The reaction to the Supreme Courts ruling on ObamaCare has been fast and (in many cases) furious.
Traitor! Turncoat! Benedict Arnold!
Those contemptuous epithets and more were hurled by Republicans and conservatives at Supreme Court Chief Justice John G. Roberts Jr. moments after he single-handedly saved Obamacare, joining liberals on the bench to break a 4-4 tie.
The Supreme Court has abandoned us,” Texas Gov. Rick Perry declared. “Simply disappointing,” Florida Gov. Rick Scott moaned. “Activist court,” Rep. Michele Bachmann cried.
Even Ari Fleischer, the former spokesman for George W. Bush, who appointed Chief Justice Roberts to the court, joined in. “I miss Justice Harriet Miers,” he whined.
But some cooler heads are seeing the big picture that Chief Justice Roberts painted, by siding with the majority.
But they all miss the point, and, more, by looking purely at the political, miss the forest for the trees.
In voting to uphold Mr. Obama’s disastrous health-care overhaul, the chief justice took away the president’s main line of attack that surely would have been deployed had the court voted 5-4, along party lines. The Divider in Chief, already bent on stoking cultural warfare — upper-middle class vs. lower-middle class, white against black against Hispanic, gay against straight, believers against non-believers — had no doubt hoped to win one more target for his bilious bifurcation.
Were the five justices appointed by Republican president to have stuck together in opposition, Mr. Obama would have toured the country (at taxpayer expense) to decry the court’s action as nothing more than an act political usurpation — how dare those five men take away the will of the people?!
But Justice Roberts did just the opposite (and, bonus, also strictly adhere to the original intent of the Constitution). Obamacare is unconstitutional if it were to be enacted via the Commerce Clause, but not if it’s simply a tax, the justice wrote. “Because the Constitution permits such a tax, it is not our role to forbid it, or to pass upon its wisdom or fairness.”
Emphasis mine. The bonus point is one that the armchair "Constitutional Scholars" all seem to miss. Even Utah's Junior Senator pointed out the Constitutionality of the decision.
Today’s decision may ultimately be regarded less as a victory for the Affordable Care Act and instead as an important recognition and validation of the freedoms protected by our constitutional structure. The Court’s decision today upheld the individual mandate as a tax, but it also validated fundamental principles of limited government and federalism.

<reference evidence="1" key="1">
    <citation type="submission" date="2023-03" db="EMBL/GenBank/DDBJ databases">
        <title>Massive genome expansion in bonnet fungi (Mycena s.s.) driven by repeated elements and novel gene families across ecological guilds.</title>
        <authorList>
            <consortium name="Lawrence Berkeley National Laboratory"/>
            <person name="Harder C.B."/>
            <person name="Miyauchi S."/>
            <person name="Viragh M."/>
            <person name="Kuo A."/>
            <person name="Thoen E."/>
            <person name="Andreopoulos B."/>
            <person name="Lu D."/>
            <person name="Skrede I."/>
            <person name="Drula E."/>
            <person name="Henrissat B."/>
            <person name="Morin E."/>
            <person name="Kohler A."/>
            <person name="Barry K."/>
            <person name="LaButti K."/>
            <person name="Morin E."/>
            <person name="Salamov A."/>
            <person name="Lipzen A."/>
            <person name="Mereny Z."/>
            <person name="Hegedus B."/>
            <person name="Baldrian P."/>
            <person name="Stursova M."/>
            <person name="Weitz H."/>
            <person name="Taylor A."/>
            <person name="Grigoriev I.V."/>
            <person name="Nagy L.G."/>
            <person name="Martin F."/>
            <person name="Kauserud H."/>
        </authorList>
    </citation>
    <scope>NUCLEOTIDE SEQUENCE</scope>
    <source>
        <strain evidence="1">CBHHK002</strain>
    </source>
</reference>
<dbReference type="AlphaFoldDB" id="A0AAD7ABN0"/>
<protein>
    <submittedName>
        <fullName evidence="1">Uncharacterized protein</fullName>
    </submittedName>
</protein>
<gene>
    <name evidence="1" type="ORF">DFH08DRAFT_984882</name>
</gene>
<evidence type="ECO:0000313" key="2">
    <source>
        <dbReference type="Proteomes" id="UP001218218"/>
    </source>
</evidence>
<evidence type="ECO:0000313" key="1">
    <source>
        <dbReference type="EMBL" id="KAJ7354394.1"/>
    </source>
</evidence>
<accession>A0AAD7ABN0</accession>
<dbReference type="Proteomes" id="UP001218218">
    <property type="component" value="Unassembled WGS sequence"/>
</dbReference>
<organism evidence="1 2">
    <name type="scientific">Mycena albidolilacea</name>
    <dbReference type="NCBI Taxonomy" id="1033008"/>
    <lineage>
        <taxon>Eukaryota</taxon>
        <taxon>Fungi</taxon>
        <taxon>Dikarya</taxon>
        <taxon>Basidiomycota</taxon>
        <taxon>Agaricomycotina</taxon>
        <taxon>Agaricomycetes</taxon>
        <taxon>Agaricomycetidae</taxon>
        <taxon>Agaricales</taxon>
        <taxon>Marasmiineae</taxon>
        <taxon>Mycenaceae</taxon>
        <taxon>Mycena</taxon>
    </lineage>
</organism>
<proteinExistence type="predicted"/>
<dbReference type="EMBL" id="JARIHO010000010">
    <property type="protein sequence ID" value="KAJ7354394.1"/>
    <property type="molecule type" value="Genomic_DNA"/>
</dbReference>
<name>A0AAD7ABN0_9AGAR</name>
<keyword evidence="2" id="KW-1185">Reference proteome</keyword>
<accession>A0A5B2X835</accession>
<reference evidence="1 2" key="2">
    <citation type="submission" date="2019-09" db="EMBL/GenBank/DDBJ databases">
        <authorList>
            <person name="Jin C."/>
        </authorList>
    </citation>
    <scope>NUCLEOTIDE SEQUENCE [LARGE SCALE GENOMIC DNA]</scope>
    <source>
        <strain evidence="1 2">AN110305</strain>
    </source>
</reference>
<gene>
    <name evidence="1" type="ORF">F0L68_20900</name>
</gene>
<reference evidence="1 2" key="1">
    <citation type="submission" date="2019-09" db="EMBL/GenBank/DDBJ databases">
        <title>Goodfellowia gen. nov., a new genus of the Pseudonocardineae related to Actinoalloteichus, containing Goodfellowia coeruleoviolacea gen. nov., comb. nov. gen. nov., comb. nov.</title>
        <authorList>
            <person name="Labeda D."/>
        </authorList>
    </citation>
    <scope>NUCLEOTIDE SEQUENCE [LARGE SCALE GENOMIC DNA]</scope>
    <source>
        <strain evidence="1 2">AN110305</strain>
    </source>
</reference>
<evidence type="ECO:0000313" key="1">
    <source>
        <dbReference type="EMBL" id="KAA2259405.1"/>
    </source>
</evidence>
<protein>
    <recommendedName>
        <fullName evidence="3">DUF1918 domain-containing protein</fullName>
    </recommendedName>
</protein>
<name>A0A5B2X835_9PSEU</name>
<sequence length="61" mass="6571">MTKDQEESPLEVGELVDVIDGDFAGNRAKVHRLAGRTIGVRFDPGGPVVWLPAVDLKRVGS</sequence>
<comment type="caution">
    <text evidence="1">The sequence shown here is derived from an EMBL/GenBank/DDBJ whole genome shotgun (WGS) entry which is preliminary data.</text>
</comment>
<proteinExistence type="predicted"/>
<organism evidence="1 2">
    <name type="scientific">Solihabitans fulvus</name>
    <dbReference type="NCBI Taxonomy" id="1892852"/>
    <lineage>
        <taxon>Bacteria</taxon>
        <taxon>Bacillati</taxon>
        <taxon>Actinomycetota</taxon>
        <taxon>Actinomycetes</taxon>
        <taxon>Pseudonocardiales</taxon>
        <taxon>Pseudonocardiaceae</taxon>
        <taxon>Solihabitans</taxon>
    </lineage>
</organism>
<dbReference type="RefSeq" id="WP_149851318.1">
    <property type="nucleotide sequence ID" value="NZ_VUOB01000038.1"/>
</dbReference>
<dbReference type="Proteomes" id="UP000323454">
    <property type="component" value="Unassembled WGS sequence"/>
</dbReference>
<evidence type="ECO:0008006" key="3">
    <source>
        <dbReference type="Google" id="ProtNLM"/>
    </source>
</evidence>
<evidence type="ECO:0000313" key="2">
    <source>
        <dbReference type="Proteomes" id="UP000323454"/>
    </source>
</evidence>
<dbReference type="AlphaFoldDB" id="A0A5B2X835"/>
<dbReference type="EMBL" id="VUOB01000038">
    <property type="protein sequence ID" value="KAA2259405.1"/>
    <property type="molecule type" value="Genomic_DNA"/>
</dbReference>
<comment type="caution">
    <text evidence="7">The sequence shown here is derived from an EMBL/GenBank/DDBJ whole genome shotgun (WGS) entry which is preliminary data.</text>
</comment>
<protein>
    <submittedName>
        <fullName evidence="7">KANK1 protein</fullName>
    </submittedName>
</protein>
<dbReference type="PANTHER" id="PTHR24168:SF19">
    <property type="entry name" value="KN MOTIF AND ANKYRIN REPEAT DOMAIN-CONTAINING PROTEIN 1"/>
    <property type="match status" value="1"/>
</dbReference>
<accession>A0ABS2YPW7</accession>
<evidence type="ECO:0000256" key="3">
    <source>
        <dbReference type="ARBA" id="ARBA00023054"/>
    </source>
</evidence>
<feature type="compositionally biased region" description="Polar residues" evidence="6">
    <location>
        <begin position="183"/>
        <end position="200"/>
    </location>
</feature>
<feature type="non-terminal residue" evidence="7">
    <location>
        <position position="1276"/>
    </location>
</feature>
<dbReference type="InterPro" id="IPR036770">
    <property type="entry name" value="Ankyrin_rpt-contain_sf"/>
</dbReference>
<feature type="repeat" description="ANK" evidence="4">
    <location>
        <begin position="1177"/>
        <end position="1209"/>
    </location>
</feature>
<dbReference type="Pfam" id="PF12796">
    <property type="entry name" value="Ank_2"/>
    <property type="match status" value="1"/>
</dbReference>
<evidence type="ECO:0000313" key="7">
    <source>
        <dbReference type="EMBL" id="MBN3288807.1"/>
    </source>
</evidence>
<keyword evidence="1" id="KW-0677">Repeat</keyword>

A majority of the justices rightfully concluded that Congress had exceeded its regulatory authority under the Commerce Clause by attempting to impose the individual mandate as a government directive. As Chief Justice Roberts’s opinion explained, “The power to regulate commerce presupposes the existence of commercial activity to be regulated. . . . Construing the Commerce Clause to permit Congress to regulate individuals precisely because they are doing nothing would open a new and potentially vast domain to congressional authority. . . . That is not the country the Framers of our Constitution envisioned.”
In so holding, the majority opinion expressly embraced the limiting implications of the distinction between activity and inactivity, put forward by critics of the ACA. The Court noted that, although its Commerce Clause jurisprudence throughout much of the last century had been notoriously expansive, even at its most expansive (such as in cases like Wickard v. Filburn), it had always limited Congress to regulating preexisting activity. The ACA, by contrast, tried to regulate inactivity. The Court refused to countenance such limitless congressional power.
While this is a bitter pill for many conservative activists now, in the long run it could play out very well for them. Mitt Romney's campaign reaped a very large benefit on Friday.
Mitt Romney's presidential campaign has raised $5.5 million since the Supreme Court ruled that President Obama's healthcare law is constitutional.
Romney started raising funds immediately after the decision, and in a message to supporters Friday morning his campaign spokeswoman said he had raised $5.5 million from 55,000 donations.
Erick Erickson states it this way.
John Roberts, the man who gave us the Citizens United case has now, with a laughably inane ruling, told us we have to fight politically. The millions of people who joined the tea party in 2009 only to go back to their jobs and families after the 2010 election are now awake.
In waking, what they are seeing is a government claiming that food stamps will make you look amazing and that encourages people to party with food stamps. They are seeing a corrupt tourism program. They are seeing tax cheats getting billions from Barack Obama. They are seeing high unemployment, the United States Attorney General held in contempt of congress, the GOP cave on fiscal issues, and the Supreme Court deciding something the vast majority of Americans hate is constitutional.
And they are seeing that, just like in 2010, they are the only ones who can stop Barack Obama and the Democrats. The GOP is nothing without the tea party. Tea Party activists are awake again. And thanks to John Roberts they are mad as hell.
And that, in the long run, could not only hand the White House to Mitt Romney, it could hand the Senate over to the GOP. There are at least 8 Senate Democrats seats (Nelson of Florida and Nebraska, Tester of Montana, McCaskill of Missouri, Bingaman of New Mexico, Kohl of Wisconsin, Conrad of North Dakota and Brown of Ohio) that are within easy reach for the GOP. In some cases (Missouri and Wisconsin) the GOP challenger has a commanding lead on the Democrat.
The Democrats are facing a very steep hill and Thursday's ruling made that sloop slipperier than it was before. November 6 could be a very, very long night for the Democrats.